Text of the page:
Japanese Population Falls in All 47 Prefectures

People walk cross a pedestrian crossing in Shibuya district on July 13, 2023, in Tokyo.

Tokyo, July 26 (Jiji Press)—An internal affairs ministry survey showed Wednesday that the number of Japanese residents as of Jan. 1 dropped from a year before in all of Japan’s 47 prefectures for the first time since Okinawa Prefecture joined the survey following its reversion to the country from U.S. occupation in 1972.

At the beginning of 2023, Japanese population totaled 122,423,038 across the country, down by 800,523, or 0.65 pct, falling for the 14th straight year. The decrease of 800,523 was steepest on record, according to the survey, based on the nation’s basic resident register.

Japanese population in the Tokyo metropolitan area, comprising the Japanese capital and neighboring Saitama, Chiba and Kanagawa prefectures, dropped for two years in a row.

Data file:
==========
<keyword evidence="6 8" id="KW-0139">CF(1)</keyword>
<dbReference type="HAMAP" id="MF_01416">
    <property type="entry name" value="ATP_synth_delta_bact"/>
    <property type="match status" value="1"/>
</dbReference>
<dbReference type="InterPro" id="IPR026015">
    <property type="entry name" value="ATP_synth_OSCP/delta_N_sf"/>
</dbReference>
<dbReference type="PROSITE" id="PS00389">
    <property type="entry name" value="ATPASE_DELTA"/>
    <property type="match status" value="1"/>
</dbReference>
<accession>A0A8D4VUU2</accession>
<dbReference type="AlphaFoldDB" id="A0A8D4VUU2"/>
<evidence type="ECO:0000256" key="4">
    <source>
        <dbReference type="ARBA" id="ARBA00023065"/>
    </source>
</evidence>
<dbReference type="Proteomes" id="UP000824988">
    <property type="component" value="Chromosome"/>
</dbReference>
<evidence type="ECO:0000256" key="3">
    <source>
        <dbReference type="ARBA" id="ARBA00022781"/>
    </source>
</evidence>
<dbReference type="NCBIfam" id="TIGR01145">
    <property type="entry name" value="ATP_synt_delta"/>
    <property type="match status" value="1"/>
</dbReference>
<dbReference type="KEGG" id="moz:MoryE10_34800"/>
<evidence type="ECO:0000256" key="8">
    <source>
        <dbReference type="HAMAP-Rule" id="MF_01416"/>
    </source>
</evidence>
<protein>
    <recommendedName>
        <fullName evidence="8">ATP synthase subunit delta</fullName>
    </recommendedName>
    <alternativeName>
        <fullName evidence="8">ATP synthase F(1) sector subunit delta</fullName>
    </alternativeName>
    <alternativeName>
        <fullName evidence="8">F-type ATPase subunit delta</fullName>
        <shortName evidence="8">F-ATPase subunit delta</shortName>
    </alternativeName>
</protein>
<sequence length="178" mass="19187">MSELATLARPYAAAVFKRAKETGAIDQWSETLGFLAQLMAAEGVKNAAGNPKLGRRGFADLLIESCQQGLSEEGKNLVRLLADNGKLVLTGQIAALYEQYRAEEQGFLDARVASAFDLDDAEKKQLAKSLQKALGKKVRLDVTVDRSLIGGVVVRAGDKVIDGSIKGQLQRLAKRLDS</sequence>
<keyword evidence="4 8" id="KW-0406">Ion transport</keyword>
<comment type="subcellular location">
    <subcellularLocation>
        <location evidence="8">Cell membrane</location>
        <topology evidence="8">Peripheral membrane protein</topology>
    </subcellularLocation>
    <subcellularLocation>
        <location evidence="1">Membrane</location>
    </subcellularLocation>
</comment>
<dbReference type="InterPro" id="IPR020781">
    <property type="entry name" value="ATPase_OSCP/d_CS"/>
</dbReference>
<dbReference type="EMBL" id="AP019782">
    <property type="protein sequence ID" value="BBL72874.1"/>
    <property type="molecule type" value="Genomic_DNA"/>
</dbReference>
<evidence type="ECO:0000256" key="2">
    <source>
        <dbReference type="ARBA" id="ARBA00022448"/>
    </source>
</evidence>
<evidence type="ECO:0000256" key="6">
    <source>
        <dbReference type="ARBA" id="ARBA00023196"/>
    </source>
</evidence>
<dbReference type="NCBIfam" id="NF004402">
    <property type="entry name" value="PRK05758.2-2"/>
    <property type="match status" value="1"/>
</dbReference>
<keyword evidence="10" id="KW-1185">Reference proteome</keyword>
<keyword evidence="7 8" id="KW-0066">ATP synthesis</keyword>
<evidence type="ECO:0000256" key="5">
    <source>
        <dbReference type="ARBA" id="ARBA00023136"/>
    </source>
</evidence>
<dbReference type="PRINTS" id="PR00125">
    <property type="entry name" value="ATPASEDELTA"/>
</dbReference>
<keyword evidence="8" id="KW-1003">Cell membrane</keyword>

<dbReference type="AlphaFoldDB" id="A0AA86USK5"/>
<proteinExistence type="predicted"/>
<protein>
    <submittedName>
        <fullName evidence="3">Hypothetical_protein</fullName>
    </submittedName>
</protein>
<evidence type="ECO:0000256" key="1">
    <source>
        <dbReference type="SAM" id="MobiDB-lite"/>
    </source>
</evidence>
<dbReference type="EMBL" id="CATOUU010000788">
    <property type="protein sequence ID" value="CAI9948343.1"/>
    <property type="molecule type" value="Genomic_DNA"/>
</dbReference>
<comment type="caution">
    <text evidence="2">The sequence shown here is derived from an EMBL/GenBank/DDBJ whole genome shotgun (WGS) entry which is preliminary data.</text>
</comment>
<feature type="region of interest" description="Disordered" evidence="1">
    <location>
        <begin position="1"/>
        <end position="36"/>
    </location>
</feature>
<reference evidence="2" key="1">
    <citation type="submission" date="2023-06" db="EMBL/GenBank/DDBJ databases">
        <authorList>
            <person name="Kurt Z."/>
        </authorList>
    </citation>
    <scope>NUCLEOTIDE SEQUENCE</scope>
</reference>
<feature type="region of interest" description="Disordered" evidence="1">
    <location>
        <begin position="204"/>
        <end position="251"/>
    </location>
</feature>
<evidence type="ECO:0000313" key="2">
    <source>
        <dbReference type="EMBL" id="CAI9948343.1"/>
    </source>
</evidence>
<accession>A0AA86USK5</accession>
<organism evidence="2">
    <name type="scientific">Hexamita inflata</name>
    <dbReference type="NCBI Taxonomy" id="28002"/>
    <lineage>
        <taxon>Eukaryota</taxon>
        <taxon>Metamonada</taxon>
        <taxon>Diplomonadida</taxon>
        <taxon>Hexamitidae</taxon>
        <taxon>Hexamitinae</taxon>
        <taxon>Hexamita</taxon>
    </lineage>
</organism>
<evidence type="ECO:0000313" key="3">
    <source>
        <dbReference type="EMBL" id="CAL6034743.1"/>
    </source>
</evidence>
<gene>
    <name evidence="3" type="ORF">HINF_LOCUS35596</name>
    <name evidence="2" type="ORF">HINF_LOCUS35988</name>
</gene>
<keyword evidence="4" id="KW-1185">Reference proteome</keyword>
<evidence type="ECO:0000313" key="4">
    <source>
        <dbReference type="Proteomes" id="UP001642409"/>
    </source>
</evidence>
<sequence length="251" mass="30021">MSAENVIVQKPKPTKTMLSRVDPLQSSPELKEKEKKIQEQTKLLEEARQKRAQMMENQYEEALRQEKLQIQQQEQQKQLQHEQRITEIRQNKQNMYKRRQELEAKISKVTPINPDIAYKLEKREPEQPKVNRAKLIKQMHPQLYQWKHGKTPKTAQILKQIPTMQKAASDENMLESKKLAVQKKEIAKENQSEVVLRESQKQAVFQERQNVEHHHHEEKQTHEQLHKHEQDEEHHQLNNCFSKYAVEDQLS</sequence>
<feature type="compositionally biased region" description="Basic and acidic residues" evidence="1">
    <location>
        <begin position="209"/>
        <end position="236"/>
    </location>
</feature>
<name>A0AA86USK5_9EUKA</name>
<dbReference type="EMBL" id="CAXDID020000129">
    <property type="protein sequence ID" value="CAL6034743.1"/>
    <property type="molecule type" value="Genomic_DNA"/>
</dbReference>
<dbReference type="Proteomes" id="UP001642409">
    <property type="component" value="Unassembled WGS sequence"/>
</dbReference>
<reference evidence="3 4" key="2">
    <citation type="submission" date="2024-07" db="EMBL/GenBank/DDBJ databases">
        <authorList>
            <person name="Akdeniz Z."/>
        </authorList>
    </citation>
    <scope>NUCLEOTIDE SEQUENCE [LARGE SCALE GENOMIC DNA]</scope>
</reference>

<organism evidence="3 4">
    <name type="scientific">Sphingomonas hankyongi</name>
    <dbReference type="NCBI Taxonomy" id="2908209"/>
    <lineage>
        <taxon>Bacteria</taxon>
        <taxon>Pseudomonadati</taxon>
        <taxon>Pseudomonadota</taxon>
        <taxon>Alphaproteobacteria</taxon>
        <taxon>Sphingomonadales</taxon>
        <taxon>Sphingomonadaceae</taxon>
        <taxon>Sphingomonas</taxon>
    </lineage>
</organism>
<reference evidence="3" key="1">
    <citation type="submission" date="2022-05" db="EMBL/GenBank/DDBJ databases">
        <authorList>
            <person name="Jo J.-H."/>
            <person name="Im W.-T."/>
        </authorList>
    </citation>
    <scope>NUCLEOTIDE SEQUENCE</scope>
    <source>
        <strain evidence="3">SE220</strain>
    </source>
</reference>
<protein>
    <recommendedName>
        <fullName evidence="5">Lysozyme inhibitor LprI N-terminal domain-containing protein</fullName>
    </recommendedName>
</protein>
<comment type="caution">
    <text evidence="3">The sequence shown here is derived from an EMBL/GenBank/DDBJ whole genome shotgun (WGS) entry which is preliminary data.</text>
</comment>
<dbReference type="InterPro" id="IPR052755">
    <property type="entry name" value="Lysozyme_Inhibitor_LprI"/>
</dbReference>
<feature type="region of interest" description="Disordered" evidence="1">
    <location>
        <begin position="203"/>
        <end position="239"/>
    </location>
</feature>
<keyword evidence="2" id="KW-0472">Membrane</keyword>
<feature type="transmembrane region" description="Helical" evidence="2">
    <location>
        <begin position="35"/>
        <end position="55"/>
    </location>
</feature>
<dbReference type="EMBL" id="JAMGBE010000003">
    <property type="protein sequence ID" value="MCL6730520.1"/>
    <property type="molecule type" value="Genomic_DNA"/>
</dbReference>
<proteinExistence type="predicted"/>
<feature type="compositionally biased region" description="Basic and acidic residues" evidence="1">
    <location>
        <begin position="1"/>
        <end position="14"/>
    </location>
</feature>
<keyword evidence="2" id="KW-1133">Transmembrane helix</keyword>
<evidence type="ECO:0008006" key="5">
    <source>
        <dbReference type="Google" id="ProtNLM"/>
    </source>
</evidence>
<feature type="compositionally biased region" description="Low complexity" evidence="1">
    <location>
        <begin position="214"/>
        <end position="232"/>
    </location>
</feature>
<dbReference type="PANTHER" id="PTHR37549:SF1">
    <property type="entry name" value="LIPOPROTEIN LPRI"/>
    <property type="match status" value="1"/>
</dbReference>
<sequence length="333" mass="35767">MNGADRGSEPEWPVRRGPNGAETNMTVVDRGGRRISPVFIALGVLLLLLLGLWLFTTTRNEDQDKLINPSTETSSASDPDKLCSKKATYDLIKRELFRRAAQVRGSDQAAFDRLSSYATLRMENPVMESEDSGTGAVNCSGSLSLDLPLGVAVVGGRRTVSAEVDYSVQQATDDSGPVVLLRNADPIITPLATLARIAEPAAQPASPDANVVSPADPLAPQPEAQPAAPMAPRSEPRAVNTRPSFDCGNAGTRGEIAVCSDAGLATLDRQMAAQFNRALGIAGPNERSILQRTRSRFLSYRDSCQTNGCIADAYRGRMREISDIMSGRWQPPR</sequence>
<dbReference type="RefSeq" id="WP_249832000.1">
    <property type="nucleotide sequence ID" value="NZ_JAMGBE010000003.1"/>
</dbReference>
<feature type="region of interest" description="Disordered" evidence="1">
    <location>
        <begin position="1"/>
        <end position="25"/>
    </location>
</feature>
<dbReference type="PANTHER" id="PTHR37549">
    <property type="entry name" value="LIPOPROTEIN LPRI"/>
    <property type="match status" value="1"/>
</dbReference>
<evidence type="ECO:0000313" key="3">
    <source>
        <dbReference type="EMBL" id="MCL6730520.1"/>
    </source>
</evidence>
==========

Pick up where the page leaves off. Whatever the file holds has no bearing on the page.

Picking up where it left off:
Meanwhile, the number of foreign residents in Japan rose by 289,498, or 10.70 pct, to 2,993,839, the highest since the ministry started collecting such data in 2013, apparently because the substantial easing of entry restrictions related to the COVID-19 pandemic prompted many foreigners to move to Japan. Foreign residents increased in all 47 prefectures.

The combined number of Japanese and foreign residents in Japan declined 0.41 pct to 125,416,877.

The number of Japanese babies born in the country in 2022 hit a record low of 771,801.

The natural population decrease, or the excess of deaths over births, expanded to 793,324.

By prefecture, Akita suffered the biggest decline in Japanese population, at 1.71 pct, followed by Aomori and Iwate, with a drop of 1.498 pct and 1.497 pct, respectively. The three prefectures are in the Tohoku northeastern region.

Okinawa, southernmost Japan, which had been posting growth in Japanese population, logged a fall of 0.23 pct this year.

No prefectures logged a natural population increase.

Meanwhile, nine prefectures enjoyed net social population growth, or a state in which the number of people moving into a prefecture is larger than that of those moving out. Of them, Tokyo marked the biggest net increase of 31,083.

The combined number of Japanese and foreign residents in the Tokyo, Osaka and Nagoya metropolitan areas stood at 66,083,144, registering a drop for the third consecutive year but still making up 52.69 pct of the country’s overall population.